For rooms of CDAD patients, the swabs were placed into an eppendorf tube and transferred to an anaerobic chamber within 1 hour of collection (Coy Laboratories, Grass Lake, MN). One swab was directly plated onto cycloserine-cefoxitin-fructose agar containing 0.1% taurocholic acid (CCFA-TA) and the other was placed into 300 μl of CCF broth containing 0.1% taurocholic acid and incubated for 48 hours prior to plating onto CCFA-TA. Plates were incubated for 72 hours at 37°C. Isolates were confirmed to be C. difficile on the basis of typical odor and appearance of colonies and by a positive reaction using Pro Disk (Key Scientific Products, Round Rock, TX). C. difficile isolates were tested for in-vitro cytoxin production using C. difficile Tox A/B II (Wampole Laboratories, Princeton, NJ), and isolates that did not produce toxin were not included in the number of positive cultures.
In order to assess the adequacy of housekeeping cleaning and disinfection practices, cultures of the same surfaces in the rooms were obtained after terminal cleaning was performed by the housekeeping staff, but prior to admission of another patient. Finally, in order to confirm the efficacy of 10% bleach for decontamination of C. difficile and VRE, one of us (B.C.E.) disinfected the same surfaces using a 10% bleach solution (Dispatch, Caltech Industries, Inc. Midland, MI). The surfaces were wiped with a cloth soaked with 10% bleach to provide physical removal of dirt or other substances and sprayed with bleach to ensure that the surfaces were thoroughly wet. The surfaces were allowed to air dry. Cultures were then obtained from the same surfaces.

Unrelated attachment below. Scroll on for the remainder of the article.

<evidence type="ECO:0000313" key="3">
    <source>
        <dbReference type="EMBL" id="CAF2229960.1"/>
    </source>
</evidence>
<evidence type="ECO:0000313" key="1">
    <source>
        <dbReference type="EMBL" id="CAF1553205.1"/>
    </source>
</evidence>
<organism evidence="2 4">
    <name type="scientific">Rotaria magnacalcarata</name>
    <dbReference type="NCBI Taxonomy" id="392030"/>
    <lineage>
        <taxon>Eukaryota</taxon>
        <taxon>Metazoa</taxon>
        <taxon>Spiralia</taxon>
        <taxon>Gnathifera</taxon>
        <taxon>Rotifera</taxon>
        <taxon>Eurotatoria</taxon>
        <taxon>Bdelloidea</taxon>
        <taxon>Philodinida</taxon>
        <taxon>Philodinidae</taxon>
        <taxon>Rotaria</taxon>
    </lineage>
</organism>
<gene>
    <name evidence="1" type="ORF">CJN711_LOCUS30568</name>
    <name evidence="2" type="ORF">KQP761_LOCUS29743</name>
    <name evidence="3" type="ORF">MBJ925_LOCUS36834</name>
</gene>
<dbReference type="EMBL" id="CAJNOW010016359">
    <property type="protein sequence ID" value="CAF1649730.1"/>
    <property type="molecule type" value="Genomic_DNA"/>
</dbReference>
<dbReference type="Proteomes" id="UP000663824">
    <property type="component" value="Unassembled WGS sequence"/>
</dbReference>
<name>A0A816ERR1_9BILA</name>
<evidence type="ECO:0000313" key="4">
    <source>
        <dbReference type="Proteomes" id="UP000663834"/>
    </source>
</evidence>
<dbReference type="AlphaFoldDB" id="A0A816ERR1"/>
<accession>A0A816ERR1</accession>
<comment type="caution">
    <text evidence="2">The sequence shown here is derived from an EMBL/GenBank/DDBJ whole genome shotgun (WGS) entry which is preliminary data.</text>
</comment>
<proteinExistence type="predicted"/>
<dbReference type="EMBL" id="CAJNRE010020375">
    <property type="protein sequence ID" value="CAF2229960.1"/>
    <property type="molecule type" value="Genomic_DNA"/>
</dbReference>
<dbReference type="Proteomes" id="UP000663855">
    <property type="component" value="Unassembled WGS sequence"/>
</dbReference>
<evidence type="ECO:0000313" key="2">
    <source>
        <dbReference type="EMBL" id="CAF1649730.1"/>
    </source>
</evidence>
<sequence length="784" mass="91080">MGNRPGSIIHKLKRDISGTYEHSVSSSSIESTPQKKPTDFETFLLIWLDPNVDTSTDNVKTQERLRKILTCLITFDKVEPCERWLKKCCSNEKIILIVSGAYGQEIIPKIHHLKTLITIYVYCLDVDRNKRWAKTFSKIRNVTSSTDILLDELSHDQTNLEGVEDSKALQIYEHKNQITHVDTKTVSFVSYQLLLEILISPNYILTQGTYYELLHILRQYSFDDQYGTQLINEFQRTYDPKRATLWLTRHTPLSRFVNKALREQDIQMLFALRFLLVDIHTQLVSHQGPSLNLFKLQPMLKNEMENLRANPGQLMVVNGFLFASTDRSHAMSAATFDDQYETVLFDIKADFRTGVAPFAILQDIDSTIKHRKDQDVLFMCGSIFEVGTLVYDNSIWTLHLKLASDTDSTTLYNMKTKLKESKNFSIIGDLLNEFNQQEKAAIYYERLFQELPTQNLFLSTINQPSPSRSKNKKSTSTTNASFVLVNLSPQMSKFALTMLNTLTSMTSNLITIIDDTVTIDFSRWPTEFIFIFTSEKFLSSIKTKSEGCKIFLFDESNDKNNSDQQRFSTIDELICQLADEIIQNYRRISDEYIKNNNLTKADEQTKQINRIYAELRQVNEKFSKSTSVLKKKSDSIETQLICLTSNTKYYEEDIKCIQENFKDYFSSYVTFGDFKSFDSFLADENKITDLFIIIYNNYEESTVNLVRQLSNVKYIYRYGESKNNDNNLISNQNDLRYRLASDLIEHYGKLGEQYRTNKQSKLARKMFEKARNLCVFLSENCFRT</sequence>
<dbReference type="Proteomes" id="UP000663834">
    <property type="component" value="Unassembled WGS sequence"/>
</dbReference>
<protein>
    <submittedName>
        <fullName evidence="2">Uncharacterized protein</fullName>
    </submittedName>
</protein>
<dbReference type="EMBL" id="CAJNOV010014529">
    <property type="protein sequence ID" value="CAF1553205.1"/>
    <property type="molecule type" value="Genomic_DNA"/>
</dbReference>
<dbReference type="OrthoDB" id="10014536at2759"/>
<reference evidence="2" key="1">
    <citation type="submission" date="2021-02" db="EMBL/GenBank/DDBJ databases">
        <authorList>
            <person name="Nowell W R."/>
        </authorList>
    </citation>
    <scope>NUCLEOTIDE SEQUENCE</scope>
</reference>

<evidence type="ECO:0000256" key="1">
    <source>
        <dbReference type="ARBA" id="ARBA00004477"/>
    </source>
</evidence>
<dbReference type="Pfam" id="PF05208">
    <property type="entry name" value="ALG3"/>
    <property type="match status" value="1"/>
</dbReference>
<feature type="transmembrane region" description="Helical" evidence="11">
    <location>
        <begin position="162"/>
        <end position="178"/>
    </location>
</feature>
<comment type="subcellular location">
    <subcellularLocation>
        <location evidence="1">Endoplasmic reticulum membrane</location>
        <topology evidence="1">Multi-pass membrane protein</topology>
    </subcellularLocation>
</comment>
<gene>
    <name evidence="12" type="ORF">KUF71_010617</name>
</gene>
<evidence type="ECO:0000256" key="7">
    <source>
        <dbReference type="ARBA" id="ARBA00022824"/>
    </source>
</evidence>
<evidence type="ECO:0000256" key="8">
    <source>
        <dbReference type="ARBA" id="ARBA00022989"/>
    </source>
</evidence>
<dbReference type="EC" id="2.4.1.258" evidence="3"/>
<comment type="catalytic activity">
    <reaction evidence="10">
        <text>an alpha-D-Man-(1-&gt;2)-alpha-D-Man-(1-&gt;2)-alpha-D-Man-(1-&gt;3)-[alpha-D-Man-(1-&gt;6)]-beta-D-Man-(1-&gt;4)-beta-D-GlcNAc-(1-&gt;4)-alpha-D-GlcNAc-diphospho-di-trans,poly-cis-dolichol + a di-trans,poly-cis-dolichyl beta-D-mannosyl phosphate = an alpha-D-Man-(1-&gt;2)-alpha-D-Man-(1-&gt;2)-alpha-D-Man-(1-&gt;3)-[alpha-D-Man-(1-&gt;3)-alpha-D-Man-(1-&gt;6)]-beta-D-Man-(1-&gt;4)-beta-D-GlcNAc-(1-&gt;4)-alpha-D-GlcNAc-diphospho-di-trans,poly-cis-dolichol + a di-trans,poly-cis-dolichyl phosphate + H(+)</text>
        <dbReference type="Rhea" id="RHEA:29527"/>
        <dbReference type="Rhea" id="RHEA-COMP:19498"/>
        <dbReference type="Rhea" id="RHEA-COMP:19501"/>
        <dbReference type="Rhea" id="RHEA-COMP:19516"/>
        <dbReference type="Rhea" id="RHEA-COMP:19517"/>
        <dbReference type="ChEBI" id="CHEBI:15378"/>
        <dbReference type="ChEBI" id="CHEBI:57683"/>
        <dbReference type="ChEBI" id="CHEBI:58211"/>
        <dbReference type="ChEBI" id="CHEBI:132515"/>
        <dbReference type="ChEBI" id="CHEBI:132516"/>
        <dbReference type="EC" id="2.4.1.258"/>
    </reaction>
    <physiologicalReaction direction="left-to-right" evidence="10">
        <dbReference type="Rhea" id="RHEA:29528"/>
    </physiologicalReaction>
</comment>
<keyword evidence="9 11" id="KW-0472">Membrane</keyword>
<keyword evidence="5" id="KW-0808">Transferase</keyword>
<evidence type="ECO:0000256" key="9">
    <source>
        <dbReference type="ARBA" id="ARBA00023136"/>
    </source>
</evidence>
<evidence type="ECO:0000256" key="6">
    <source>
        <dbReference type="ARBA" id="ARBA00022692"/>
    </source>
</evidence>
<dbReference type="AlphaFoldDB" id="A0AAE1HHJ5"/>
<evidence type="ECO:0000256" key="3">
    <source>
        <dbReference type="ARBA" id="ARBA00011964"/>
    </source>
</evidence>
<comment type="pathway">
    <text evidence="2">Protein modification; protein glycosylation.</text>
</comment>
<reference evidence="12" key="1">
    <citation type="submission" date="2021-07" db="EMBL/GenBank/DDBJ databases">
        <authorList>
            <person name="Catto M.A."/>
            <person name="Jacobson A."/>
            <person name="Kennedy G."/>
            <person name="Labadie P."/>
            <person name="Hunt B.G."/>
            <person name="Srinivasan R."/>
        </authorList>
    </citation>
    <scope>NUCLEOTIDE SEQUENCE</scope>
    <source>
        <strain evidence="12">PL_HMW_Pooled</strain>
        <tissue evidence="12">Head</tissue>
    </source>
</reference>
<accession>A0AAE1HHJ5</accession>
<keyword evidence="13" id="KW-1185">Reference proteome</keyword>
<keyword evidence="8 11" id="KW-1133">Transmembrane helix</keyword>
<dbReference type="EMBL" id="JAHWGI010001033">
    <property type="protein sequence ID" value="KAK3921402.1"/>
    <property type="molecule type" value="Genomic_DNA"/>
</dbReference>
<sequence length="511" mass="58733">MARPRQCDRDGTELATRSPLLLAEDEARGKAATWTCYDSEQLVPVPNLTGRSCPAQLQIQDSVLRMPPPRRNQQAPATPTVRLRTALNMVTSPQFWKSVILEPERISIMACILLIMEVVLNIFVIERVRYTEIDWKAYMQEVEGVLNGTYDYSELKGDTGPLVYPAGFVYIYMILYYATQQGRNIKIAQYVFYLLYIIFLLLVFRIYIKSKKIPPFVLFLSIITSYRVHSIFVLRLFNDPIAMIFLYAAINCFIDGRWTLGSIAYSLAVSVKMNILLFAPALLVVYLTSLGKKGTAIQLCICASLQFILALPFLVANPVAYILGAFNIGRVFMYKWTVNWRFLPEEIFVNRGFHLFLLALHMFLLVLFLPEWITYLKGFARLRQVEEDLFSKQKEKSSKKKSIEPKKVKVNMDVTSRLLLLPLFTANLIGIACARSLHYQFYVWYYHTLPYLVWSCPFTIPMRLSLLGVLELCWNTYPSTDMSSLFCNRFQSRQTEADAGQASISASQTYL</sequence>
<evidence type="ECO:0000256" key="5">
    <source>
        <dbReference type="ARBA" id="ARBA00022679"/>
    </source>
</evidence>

Intervention and post-intervention assessment
After completion of the initial assessment of adequacy of housekeeping cleaning, the research team presented their findings to the housekeeping staff. Education was provided regarding the importance of environmental cleaning as a means to reduce transmission of pathogens. The importance of cleaning and disinfecting frequently touched surfaces was emphasized. In addition, the housekeeping staff was encouraged to provide input regarding measures that might improve their ability to perform adequate terminal cleaning. To assess the effect of the intervention, additional cultures were obtained before and after the housekeeping staff performed terminal cleaning of rooms of several patients with CDAD or VRE colonization or infection during the 10-week period after the intervention.
Data were analyzed using STATA 9.0 (StataCorp, College Station, TX). In describing the study population, continuous data were analyzed using unpaired t tests and categorical data were assessed using Fisher's exact test. In evaluating the effectiveness of the intervention, an exact McNemar's chi-square test was used to compare VRE and C. difficile culture positivity in rooms and on specific surfaces prior to and after cleaning by housekeeping staff. This test of significance was used to then compare culture positivity after cleaning by housekeeping staff and after cleaning by research staff.